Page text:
It's "roof week" at Otter Hollow. I've kind of been dreading this part of the project. While it doesn't look like much from the pictures, the incline that the house is on presents a difficult working area. The house is only 14 feet long, but loses three feet in elevation over that span. It makes accessing parts of it a little tedious. We've got little dig out areas all along each side to stabilize ladders.

My timing couldn't have been any better. My parents were returning home to North Carolina this week from being out west and Florida for most of the winter. They parked their motorhome at the top of our driveway, and have been here all week. My dad is a mechanical engineer and is an enormous help in bringing to reality my creative ideas. I tend to think of some cool stuff, but the execution part leaves me sleepless in the middle of the night! 

Reaching the ridge of the roof is impossible from a ladder. I installed part of the roof by straddling the ridgeline, but that doesn't work when installing 8ft. long metal roofing. My dad and I scratched our heads, and he finally came up with a solution where we took a 12 ft deck board and attached some foot long pieces of 4x4 in strategic areas that would coincide with the rafter tails. We took clamps and placed them over the entire piece close to the rafter and it created a lip for me to stand on. After the initial "test", which included me as the guinea pig, I got comfortable fairly quickly. This installation was pretty fast after that. Even at 6'2", I couldn't quite put the ridge vent on...So we schlepped a pallet up, and I stood on it. I'm pretty sure that it wasn't OSHA (Occupational Safety Hazard Association) approved!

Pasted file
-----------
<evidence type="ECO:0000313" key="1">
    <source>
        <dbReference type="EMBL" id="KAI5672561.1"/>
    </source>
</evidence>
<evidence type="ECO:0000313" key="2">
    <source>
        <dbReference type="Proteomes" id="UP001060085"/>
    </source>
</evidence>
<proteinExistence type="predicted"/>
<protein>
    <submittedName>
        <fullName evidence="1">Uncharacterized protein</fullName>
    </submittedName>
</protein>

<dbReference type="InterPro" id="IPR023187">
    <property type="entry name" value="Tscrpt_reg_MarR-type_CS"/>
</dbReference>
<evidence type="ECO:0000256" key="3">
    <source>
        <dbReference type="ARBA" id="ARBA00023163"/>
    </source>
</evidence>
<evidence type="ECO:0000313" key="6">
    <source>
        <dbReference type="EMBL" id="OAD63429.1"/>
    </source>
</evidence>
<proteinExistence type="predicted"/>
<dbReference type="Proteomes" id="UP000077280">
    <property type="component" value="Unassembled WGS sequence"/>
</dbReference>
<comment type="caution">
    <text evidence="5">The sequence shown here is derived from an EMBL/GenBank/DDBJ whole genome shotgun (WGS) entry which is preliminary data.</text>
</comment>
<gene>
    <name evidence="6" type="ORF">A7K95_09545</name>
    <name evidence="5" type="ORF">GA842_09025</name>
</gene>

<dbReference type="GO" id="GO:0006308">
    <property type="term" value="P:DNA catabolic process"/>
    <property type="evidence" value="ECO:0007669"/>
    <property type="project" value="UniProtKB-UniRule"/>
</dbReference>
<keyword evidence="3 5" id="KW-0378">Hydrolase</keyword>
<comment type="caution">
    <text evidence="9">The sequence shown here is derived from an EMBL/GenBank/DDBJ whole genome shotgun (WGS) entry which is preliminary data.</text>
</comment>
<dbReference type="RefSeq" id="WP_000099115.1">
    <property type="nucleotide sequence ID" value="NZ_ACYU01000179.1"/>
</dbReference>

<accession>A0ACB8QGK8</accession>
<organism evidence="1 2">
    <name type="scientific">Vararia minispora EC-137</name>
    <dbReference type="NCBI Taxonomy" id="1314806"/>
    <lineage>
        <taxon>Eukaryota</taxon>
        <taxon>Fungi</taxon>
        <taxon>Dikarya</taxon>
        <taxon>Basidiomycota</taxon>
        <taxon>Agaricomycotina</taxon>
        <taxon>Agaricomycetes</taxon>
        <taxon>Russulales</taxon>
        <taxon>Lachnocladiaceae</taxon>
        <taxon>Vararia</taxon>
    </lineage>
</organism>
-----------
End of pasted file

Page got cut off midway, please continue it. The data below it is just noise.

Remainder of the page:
My buddy Clark helped put up the roofing sheathing, and without the help of my dad this roof couldn't have been completed. I've pretty much been able to do all the other work alone.

We got the roofing felt up, then had to figure out how we were going to install the metal...

We got the roofing felt up, then had to figure out how we were going to install the metal...

Glad to have an engineer around! We made a toe board by attaching 4x4s to a deck board, then clamping them to the fascia. It worked very well. 

Glad to have an engineer around! We made a toe board by attaching 4x4s to a deck board, then clamping them to the fascia. It worked very well. 

Installing the metal roofing moves along pretty quickly. My dad and I both agreed that if it weren't for the inclined build site this project would have probably taken half the time.

Installing the metal roofing moves along pretty quickly. My dad and I both agreed that if it weren't for the inclined build site this project would have probably taken half the time.

Hillbilly engineering at its finest! While it worked perfectly, I wouldn't suggest supporting yourself with clamps and a pallet. It tends to make those around you a little nervous.

Hillbilly engineering at its finest! While it worked perfectly, I wouldn't suggest supporting yourself with clamps and a pallet. It tends to make those around you a little nervous.

Shannon is thankful my life insurance policy is up to date. 

Shannon is thankful my life insurance policy is up to date. 

My dad doing a little work on the drip edge. Couldn't have put this roof on without his help.

My dad doing a little work on the drip edge. Couldn't have put this roof on without his help.

The roof, almost finished. We have to trim the gable drip edges and install the eave drip edges, then we'll be good up top. Some siding, and a bunch of little work, and it should be inhabitable. 

The roof, almost finished. We have to trim the gable drip edges and install the eave drip edges, then we'll be good up top. Some siding, and a bunch of little work, and it should be inhabitable.